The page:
How a Healthy Skin Barrier Wards Off Acne
When you think about strength training, you probably envision going to the gym and picking up some free weights. But did you know that you can strengthen your skin, too—without any of the heavy lifting? Well, you can—and it can mean a healthier, smoother, clearer, and a more supple complexion.
It all comes down to the skin barrier, the outermost layer. Think of your barrier as a buff bouncer whose job is to protect what’s going on behind the scenes, or, in this case, beneath the skin’s surface. The barrier’s function is to lock in moisture and keep the bad stuff—everything from irritants to bacteria—out of the skin. But with age and other factors, the skin barrier weakens and doesn’t do its job as well.
Fortunately, you can repair your skin barrier, and keep skin happy and healthy with the right skincare routine. James Q. Del Rosso, D.O., adjunct clinical professor of dermatology at the Touro University Nevada in Henderson, NV and an Acne Store advisory board member spills all the secrets on how to heal a damaged skin barrier.
What is the skin barrier?
The skin barrier is composed of skin cells that separated by a matrix of lipids, or fats, including fatty acids, ceramides, and cholesterol. As we mentioned, the barrier’s job is two-fold. “It serves as a physical barrier that prevents pollutants in the atmosphere and external allergens and microbes from penetrating skin and causing havoc in the form of dermatitis and infection,” says Del Rosso. “But it also acts as a wall, preventing water from leaving the skin to avoid dryness, flaking, and fissuring of the skin."
You’re always going to lose some water through the skin, but a strong barrier prevents your skin from losing too much of it. It regulates your moisture levels, so your skin can function properly. When skin loses too much water, it’s more rigid, dry, and gets splits and cracks, which then allows more irritants, allergens, and microbial organisms to get into the skin and cause trouble.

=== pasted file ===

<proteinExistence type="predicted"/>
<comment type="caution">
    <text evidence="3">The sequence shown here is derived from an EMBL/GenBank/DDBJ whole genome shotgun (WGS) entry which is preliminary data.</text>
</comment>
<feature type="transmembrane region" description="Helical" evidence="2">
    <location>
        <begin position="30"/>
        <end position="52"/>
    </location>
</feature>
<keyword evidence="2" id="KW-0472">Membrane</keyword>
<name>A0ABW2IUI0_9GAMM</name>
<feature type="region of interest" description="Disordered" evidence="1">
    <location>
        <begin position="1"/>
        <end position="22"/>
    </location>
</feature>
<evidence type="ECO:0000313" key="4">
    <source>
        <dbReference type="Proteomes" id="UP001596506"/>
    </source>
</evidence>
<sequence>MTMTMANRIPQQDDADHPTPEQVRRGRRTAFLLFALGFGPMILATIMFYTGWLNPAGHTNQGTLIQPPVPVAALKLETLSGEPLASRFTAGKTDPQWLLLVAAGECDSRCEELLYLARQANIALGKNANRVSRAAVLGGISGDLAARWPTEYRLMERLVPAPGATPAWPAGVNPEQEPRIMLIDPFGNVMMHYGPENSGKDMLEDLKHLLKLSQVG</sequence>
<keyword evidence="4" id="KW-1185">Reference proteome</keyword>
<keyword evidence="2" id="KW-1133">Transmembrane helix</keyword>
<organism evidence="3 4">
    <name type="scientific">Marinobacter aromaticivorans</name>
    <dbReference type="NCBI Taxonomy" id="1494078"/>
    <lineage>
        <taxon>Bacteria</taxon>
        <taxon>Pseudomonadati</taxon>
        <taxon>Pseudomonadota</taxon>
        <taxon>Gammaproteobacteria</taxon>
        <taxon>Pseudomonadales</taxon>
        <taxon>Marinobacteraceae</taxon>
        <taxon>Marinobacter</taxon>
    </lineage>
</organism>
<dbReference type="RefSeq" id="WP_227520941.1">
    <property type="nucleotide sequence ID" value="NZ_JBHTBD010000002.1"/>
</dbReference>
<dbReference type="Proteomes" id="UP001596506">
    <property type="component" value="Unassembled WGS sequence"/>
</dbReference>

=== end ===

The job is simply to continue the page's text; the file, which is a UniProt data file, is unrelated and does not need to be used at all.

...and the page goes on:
What causes a damaged skin barrier?
The biggest culprit that causes a damaged skin barrier is overdoing it with your skincare routine. Aggressive cleansing, especially with high pH soaps can strip skin of its natural, protective lipids, says Del Rosso. Over-exfoliating can also wear down your barrier, as can using harsh ingredients that inflame and dry out skin. Unprotected sun exposure can also damage skin’s outermost layer, leaving it compromised to all those external aggressors and increasing water loss. It’s one of the reasons your skin feels dry and tight after a sunburn.
Does a damaged skin barrier cause acne breakouts?
Researchers know that the skin barrier plays a big role in some inflammatory skin conditions such as eczema and rosacea—both have been linked to impairment of skin barrier function. “We don’t have as much information about acne and the skin barrier,” says Del Rosso. But it’s believed that acne itself may impair the barrier, he says.  The inflammation from the breakouts, plus resulting irritation and dryness from certain acne medications can damage skin barrier function. To prevent that, dermatologists may look to use treatments that take down inflammation, as well as water-based gel medications that are less drying, sparing skin’s outer layer.
Here’s how to get a healthy skin barrier